Monday, September 27Chef Eddie Doucette with pork chops topper; one-meal-casserole.
Tuesday, September 28Eddie Doucette with chocolate angel pie.
Wednesday, September 29No show listed.
Thursday, September 30No show blurb.
Friday, October 1No show listed.
Monday, October 4Chef Eddie Doucette prepares ham loaf with horseradish, scalloped potatoes.
Tuesday, October 5“Apricot Braid.” Eddie Doucette.
Wednesday, October 6Showman-cook Doucette with his specialty, “Bubble and Squeak with Wow Wow Sauce.”
Thursday, October 7Eddie Doucette prepares country style omelet and popovers.
December 28, 2022: A 1950 recipe calendar for 2023
Hope Lutheran Church 1950 calendar: “My faith looks up to thee.” From a 1950 recipe calendar of Hope Lutheran Church, Milwaukee.; calendars; Milwaukee

If you have any 1950 calendars lying around, you can use them in 2023—or you can use this wonderful old collection of recipes tied to the seasons!

Old cookbooks are not alone among the ephemera that often raise more questions than answers. Old calendars, with their strange holidays and even stranger assumptions about how you use them are also often like peering into a different country. But what about old calendars that are also cookbooks?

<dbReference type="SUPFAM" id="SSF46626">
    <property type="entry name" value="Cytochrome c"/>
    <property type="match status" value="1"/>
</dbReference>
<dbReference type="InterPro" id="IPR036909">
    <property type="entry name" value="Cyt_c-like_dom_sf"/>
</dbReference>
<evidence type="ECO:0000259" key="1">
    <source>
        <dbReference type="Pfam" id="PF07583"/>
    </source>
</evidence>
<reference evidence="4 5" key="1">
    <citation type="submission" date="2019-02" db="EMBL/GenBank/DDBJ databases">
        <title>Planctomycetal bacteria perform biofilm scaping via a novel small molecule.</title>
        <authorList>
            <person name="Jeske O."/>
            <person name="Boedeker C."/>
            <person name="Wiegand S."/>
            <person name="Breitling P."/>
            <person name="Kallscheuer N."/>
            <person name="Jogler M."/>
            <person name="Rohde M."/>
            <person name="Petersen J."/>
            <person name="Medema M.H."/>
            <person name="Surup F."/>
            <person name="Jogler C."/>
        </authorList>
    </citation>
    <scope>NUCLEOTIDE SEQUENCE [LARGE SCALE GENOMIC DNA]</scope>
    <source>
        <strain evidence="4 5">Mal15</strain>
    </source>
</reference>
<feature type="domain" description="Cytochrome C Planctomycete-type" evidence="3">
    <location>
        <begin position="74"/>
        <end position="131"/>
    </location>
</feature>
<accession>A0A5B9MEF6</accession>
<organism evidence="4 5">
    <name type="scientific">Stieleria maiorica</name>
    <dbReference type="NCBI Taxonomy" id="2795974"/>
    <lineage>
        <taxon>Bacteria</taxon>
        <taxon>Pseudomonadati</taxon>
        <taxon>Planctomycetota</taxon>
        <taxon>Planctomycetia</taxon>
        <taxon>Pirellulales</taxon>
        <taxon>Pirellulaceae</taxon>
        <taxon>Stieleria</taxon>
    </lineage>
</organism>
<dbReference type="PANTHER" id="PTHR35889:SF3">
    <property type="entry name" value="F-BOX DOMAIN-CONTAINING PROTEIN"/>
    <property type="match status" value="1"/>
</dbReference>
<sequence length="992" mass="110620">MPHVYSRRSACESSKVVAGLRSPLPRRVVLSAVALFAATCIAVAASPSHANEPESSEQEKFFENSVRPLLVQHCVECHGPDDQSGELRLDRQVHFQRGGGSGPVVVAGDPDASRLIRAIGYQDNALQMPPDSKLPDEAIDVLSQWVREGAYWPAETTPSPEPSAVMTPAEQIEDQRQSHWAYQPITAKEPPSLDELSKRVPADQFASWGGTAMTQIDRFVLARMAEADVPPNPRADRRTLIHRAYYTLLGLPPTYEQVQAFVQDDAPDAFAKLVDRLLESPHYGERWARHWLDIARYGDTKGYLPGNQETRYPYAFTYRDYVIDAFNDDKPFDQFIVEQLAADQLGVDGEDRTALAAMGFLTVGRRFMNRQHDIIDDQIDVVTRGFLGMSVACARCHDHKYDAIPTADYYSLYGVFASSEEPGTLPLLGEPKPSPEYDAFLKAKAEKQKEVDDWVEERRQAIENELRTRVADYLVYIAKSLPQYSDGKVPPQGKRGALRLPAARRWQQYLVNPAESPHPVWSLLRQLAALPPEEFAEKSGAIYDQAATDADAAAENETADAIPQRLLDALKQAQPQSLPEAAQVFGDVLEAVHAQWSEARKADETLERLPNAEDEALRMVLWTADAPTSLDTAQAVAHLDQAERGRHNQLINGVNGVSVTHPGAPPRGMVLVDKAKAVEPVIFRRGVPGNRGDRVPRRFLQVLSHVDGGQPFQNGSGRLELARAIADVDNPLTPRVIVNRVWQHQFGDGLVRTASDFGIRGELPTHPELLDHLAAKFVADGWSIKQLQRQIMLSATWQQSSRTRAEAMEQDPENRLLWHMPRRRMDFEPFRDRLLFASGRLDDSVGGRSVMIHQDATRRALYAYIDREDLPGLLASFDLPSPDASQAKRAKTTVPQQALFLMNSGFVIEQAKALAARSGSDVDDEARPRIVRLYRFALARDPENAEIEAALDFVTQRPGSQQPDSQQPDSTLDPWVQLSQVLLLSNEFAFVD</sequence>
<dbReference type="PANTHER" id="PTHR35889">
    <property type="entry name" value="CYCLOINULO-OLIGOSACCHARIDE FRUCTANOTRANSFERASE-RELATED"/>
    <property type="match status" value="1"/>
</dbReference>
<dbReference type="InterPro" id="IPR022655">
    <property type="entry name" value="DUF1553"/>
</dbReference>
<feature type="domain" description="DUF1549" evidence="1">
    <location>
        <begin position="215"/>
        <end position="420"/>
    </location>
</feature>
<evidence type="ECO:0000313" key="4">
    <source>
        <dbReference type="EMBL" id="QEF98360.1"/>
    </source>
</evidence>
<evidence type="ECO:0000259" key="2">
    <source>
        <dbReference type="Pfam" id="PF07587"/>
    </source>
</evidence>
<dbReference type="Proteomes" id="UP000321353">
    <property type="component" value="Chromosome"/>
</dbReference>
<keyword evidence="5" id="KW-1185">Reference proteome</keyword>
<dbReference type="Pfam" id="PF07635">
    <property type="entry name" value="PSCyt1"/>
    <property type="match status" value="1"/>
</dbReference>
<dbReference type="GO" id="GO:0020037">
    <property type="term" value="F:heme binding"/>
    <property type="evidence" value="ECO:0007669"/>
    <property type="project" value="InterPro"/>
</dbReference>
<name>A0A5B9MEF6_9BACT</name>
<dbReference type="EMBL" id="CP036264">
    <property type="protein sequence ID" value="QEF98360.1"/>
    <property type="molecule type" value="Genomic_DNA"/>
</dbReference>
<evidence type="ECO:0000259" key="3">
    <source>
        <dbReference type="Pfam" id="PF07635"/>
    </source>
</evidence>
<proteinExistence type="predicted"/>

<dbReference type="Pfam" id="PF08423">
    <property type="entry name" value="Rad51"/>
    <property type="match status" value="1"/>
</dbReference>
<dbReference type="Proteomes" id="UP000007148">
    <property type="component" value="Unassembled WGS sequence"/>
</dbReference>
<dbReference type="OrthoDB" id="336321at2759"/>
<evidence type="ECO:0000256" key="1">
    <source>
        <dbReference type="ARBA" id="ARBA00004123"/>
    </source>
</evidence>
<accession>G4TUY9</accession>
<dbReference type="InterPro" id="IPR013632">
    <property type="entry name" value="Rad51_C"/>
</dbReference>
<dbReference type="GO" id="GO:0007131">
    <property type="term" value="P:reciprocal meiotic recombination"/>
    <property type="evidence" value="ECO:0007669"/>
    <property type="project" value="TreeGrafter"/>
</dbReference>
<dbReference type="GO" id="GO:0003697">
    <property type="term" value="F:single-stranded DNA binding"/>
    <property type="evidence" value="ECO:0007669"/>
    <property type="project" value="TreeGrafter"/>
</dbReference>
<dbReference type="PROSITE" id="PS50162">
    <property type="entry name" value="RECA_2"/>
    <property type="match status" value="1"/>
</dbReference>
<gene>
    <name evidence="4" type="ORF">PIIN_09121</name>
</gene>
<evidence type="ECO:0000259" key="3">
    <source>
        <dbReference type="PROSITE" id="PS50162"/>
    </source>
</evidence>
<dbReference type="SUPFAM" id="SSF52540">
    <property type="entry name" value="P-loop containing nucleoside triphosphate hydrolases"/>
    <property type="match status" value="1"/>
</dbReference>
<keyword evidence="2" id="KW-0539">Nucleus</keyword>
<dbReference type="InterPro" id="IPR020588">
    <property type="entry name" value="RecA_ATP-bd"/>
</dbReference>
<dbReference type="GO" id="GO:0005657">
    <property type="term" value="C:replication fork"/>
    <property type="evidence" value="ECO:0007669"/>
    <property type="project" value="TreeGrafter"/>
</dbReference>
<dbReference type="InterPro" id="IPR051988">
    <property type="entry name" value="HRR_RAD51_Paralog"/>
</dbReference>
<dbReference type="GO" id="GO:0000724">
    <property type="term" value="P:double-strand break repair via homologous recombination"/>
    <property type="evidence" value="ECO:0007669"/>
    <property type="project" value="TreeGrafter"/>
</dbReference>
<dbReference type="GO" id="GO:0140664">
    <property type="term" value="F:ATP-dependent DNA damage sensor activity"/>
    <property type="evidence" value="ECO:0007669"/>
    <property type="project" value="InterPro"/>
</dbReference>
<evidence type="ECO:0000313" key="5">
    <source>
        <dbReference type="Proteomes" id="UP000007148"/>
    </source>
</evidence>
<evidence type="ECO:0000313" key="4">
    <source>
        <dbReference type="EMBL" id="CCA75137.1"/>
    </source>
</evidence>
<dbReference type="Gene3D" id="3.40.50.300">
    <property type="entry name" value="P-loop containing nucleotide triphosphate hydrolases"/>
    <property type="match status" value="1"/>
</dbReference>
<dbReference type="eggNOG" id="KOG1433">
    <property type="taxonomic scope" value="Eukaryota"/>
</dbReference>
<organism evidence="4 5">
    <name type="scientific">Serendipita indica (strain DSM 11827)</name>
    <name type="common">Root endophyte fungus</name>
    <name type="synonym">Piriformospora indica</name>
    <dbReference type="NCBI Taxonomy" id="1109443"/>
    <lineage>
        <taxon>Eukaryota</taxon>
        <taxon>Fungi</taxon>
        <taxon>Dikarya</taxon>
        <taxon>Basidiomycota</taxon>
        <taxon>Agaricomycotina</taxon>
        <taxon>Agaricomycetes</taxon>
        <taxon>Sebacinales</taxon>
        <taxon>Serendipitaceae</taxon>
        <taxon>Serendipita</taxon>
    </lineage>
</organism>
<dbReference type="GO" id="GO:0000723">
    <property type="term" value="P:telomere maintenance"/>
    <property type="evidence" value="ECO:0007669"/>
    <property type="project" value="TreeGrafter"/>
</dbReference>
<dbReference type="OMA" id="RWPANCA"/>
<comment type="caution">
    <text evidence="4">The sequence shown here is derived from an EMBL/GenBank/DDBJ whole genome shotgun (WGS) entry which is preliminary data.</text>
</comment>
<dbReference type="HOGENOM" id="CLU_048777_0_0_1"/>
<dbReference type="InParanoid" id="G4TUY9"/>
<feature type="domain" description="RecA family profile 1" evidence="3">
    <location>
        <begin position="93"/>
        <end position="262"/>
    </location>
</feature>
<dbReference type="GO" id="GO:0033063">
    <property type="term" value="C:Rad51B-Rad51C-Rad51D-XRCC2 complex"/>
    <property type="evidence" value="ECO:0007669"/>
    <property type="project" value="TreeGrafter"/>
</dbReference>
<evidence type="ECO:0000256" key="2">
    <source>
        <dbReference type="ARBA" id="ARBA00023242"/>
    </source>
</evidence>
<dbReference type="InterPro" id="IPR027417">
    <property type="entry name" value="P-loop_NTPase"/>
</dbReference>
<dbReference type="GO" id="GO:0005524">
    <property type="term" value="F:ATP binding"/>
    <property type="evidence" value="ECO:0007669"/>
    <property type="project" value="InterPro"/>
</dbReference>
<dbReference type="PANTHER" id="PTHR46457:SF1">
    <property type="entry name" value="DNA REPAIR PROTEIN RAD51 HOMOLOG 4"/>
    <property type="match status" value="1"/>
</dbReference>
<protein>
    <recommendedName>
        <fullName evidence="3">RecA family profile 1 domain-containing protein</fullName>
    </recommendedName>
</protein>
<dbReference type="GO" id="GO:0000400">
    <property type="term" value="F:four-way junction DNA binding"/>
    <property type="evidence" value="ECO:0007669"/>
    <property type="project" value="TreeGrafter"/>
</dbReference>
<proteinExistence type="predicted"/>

On the same online group that produced the wonderful Deplorable Gourmet—a few months before our Texas meetup—a friend posted the enigmatic (and always exciting) words “I found a cool cookbook for you. I’ll bring it to the meet.”

It turned out not to be a cookbook, but a calendar, a 1950 calendar from Hope Lutheran Church of Milwaukee, Wisconsin. It took me slightly longer to track down where they were than it should have because while they provided their address on the calendar, they did not include either the town or the state where the address was located. This was well before zip codes, too, and the phone numbers are all five digits with a word in front of them, that is, Division 2-0471 and Kilbourn 5-5524.

That Hope Lutheran is part of the “Missouri Synod” sent me up the entirely wrong tree, as there is in fact a Hope Lutheran just outside of St. Louis, Missouri.

But once I tracked down the cross streets, it turns out the church is still there, at 1115 N 35th St, Milwaukee, just like the calendar says. And it’s still Missouri Synod.

Kaestner, the funeral home that sponsored the calendar for them, is long gone, although (some of) their records appear to be preserved at the Milwaukee County Historical Society.